Posted on Tuesday, November 13th, 2018 at 12:12 pm
Texas, like some other states, now has a more permissive law on motorcycle helmet use than it once had. Texas repealed compulsory helmet use back in 1977 which was only 2 years after a federal law imposed the restriction on states in order to incentivize the funding of highway construction.
The present law in Texas still makes helmet use by motorcyclists theoretically compulsory, but there are exemptions for anyone 21 and over who has health insurance or has completed mandatory motorcycle training. As this training is essential to get a motorcycle license in Texas it means that anyone over 21 who has a motorcycle license can choose to not wear a helmet.
The fact that wearing a helmet saves lives and in particular it helps to reduce the severity of traumatic brain injury doesn’t necessarily stop riders from not wearing a helmet. So, what happens if a motorcyclist is hit by another motor vehicle and is thrown from the machine and injured?
Wearing a helmet is unlikely to prevent accidents from happening. Not all accidents end up with the motorcycle rider hitting the ground on their head. Some motorcyclists are injured through their own negligence. However, it would be hard to argue that motorcycle riding is inherently safe. It is not. In fact, riding a motorcycle, however exhilarating it might be, is reportedly 27 times as dangerous as driving or being driven in a car or other 4 wheel vehicle. Not wearing a helmet does definitely put the rider at risk of serious brain injury if he or she is thrown to the ground head first.
Riding a motorcycle, with or without a helmet, is inherently dangerous
According to the National Highway Traffic Safety Administration (NHTSA) records, there were 443 fatal accidents involving motorcycles in 2015 in Texas, and 231 of these fatalities were riders who were not wearing helmets. Motorcycle riders, when hit by another road user, tend to be thrown over the handlebars and land on their head, even if the blow is a glancing one. The impact can mean serious head injuries and TBI. This could lead to long term disability and the need for substantial financial support. Theoretically, the rider may have the right to sue the driver of the vehicle that hit him or her if the fault lay with the other vehicle. However, despite the fact that wearing a helmet is not compulsory for those who are 21 and over in Texas, the fact that the injured rider was not wearing a helmet at the time of a crash could significantly affect the chance of obtaining compensation.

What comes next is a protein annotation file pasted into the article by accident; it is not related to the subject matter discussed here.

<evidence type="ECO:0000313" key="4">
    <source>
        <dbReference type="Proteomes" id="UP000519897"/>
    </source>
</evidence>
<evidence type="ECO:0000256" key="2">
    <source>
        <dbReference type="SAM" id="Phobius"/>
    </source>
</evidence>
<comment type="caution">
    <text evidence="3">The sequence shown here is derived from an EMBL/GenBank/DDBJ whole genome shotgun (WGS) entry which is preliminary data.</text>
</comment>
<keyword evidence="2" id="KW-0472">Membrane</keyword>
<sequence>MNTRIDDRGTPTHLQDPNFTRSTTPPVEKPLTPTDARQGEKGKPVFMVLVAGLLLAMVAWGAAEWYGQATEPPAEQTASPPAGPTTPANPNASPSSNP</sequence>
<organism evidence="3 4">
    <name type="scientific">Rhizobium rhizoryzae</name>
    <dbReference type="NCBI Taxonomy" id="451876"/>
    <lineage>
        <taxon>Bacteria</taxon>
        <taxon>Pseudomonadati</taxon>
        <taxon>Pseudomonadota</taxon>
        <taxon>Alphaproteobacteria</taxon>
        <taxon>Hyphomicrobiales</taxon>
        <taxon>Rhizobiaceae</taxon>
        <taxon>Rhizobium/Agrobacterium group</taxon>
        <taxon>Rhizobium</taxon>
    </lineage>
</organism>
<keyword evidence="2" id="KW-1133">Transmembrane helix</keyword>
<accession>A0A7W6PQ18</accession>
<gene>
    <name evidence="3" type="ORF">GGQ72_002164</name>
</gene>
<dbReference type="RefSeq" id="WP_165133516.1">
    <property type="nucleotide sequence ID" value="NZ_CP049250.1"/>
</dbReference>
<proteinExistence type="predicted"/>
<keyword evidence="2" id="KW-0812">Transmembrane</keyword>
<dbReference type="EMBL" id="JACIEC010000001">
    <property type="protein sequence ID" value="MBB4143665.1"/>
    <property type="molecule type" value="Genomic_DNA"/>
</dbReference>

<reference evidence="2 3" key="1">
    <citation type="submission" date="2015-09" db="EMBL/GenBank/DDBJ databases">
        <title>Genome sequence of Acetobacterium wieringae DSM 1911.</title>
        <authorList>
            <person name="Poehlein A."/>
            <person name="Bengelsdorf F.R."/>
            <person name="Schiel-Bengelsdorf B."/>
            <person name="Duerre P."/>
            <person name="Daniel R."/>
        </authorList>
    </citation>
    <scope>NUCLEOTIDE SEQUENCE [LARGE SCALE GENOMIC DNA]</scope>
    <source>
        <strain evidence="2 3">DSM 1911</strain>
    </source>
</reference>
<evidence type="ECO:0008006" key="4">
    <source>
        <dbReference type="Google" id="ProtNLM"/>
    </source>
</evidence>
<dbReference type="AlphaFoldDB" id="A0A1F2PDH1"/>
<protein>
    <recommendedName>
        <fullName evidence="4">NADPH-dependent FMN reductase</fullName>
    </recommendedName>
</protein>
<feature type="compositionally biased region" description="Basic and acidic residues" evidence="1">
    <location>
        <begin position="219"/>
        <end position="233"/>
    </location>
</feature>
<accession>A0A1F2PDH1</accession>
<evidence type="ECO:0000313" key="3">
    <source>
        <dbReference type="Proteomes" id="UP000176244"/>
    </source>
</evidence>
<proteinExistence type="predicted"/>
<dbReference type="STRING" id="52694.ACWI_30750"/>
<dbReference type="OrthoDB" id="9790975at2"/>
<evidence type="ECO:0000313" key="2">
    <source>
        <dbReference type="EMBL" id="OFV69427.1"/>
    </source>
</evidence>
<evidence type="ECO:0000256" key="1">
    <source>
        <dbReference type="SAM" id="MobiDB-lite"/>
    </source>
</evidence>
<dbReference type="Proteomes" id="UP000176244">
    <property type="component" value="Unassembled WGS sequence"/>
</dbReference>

Motorcycle helmet use and comparative negligence
Texas has a modified comparative negligence rule which could prevent or limit the right to obtain compensation through a personal injury claim after an accident between a motorcycle rider and another road user. The rule allows an injured accident victim claim compensation if the degree of fault is less than 50%. The amount of compensation after that is decided on a proportional basis. For example, if a motorcycle rider is 60% at fault, he or she will not receive any compensation at all under Texas comparative negligence rules. However, if the rider was judged to be only 20% at fault, then he or she may receive 80% of the amount claimed.
If you have any questions about your motorcycle accident, especially if you think you may be unfairly be dealt with by an insurer, talk to a motorcycle accident attorney at our San Antonio Lawyer’s office here in San Antonio. The contact number is 833-210-4878.